The term resilience was introduced in health promotion and refers to an individual’s ability to adapt as successfully as possible to life’s tasks in the face of social disadvantage or highly adverse life conditions.
In community development, resilience refers to the ability of communities and regions (or institutions) to take the necessary actions to secure resources and infrastructure and protect the natural, social, and cultural structures needed to face the challenges of the present and future to in turn thrive despite external challenges (such as climate change). This means implementing and improving measures to cope with influences that threaten a community or region (e.g., ecocide) and to adapt to the effects of real, challenging events, with the goal of ensuring the environmental, social, economic, cultural, and spiritual viability of a community or bioregion with the aim of increasing the robustness of the social organism.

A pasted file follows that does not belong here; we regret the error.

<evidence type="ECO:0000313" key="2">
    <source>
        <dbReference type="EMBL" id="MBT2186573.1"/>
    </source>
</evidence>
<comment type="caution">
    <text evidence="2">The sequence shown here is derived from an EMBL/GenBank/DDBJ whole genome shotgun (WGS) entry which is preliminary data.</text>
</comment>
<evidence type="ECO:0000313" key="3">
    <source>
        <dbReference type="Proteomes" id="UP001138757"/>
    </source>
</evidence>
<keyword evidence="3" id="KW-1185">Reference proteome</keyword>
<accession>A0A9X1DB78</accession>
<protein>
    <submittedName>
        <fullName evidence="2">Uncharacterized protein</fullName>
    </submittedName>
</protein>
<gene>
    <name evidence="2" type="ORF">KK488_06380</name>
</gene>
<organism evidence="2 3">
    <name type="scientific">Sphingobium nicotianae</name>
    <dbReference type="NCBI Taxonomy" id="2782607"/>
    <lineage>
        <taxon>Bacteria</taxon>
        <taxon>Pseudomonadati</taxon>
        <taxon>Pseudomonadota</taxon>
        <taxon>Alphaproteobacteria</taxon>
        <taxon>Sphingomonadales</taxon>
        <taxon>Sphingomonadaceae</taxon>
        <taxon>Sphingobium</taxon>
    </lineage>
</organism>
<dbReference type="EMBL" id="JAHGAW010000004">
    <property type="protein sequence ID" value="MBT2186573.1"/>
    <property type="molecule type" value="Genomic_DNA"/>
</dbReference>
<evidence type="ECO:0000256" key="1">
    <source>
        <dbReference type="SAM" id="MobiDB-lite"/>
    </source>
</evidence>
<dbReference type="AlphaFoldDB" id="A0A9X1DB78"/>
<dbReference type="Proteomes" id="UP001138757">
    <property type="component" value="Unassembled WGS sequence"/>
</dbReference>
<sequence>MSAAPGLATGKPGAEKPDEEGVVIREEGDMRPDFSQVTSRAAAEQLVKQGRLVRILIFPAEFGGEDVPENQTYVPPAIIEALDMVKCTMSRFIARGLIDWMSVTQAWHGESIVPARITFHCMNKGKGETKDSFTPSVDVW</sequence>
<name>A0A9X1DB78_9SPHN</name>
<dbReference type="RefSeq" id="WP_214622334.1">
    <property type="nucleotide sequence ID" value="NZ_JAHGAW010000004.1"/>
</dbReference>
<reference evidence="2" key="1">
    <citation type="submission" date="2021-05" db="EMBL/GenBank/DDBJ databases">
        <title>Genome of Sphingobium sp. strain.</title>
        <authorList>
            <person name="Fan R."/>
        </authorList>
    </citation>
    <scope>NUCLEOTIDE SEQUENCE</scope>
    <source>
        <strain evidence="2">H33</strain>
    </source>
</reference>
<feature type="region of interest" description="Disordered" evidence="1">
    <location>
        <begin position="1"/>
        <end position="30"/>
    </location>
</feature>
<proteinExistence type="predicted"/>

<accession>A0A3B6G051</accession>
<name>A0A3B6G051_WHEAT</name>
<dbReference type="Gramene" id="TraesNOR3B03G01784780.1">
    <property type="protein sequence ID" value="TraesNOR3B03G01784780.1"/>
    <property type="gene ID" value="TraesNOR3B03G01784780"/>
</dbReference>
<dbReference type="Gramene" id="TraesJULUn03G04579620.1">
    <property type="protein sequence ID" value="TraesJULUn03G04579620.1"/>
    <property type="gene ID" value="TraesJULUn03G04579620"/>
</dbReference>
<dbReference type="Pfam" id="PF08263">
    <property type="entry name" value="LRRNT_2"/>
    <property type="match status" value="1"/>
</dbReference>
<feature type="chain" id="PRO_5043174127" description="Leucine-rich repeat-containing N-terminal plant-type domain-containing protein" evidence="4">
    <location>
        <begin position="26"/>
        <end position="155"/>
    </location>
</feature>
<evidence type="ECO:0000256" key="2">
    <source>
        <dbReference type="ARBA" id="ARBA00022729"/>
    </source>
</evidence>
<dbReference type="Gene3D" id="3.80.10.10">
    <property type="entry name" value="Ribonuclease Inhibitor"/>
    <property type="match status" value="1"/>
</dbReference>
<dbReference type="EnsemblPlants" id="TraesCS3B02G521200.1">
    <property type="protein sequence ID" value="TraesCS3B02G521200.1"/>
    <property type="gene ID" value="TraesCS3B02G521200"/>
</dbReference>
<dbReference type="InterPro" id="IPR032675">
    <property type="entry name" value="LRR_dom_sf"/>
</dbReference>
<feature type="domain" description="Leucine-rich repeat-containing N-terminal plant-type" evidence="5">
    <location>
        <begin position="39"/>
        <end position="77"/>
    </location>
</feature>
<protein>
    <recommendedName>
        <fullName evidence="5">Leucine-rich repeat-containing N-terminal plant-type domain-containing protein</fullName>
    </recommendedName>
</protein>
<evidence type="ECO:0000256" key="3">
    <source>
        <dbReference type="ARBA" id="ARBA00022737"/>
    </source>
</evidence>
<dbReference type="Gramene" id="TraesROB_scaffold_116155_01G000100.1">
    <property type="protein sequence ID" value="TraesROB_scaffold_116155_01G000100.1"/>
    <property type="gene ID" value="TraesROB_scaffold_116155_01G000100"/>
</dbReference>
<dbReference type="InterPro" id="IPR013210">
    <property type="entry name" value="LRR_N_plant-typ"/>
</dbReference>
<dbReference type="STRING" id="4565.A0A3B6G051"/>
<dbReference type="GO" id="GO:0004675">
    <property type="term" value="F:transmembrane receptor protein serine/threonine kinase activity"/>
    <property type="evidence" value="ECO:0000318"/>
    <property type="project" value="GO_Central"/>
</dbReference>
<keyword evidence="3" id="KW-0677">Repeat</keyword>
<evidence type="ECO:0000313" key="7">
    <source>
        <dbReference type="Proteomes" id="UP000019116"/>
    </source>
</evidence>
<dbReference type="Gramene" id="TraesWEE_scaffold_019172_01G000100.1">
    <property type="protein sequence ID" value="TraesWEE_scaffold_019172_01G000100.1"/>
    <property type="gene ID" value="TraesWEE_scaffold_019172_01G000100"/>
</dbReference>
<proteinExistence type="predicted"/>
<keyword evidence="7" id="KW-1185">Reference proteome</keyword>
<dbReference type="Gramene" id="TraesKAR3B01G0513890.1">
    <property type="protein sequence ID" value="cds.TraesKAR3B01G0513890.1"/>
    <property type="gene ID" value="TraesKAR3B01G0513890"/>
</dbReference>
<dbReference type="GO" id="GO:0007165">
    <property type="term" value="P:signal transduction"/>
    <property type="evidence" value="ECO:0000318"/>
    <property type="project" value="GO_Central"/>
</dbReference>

a.o. Campanella, T., Vale, L.: “The Resilient City: How Modern Cities Recover From Disaster,” New York, 2005.
Resilience is two-layered and has an individual as well as a community level. ISDP helps to develop both levels, i.e. to live the strengths that are revealed in being human and to be able to face the community challenges with foresight.
The spiritual life is based in the form of judgment of the free (because without knowledge and truth there cannot be a truly free vote), as well as free advice, instead of law.
The spiritual life includes education, spirituality, religion, the arts, health, science and research, jurisdiction in private and criminal law, as well as individual talents, which we should develop freely and according to the human being.
Spiritual life is based on freedom and cannot be regulated by the state.
ISDP is committed to a free development of the spiritual life (and its areas) because only through a free spiritual life can the future be properly grasped and shaped. Moreover, as an educational institution, ISDP is part of the spiritual life and as such is free from inappropriate interests.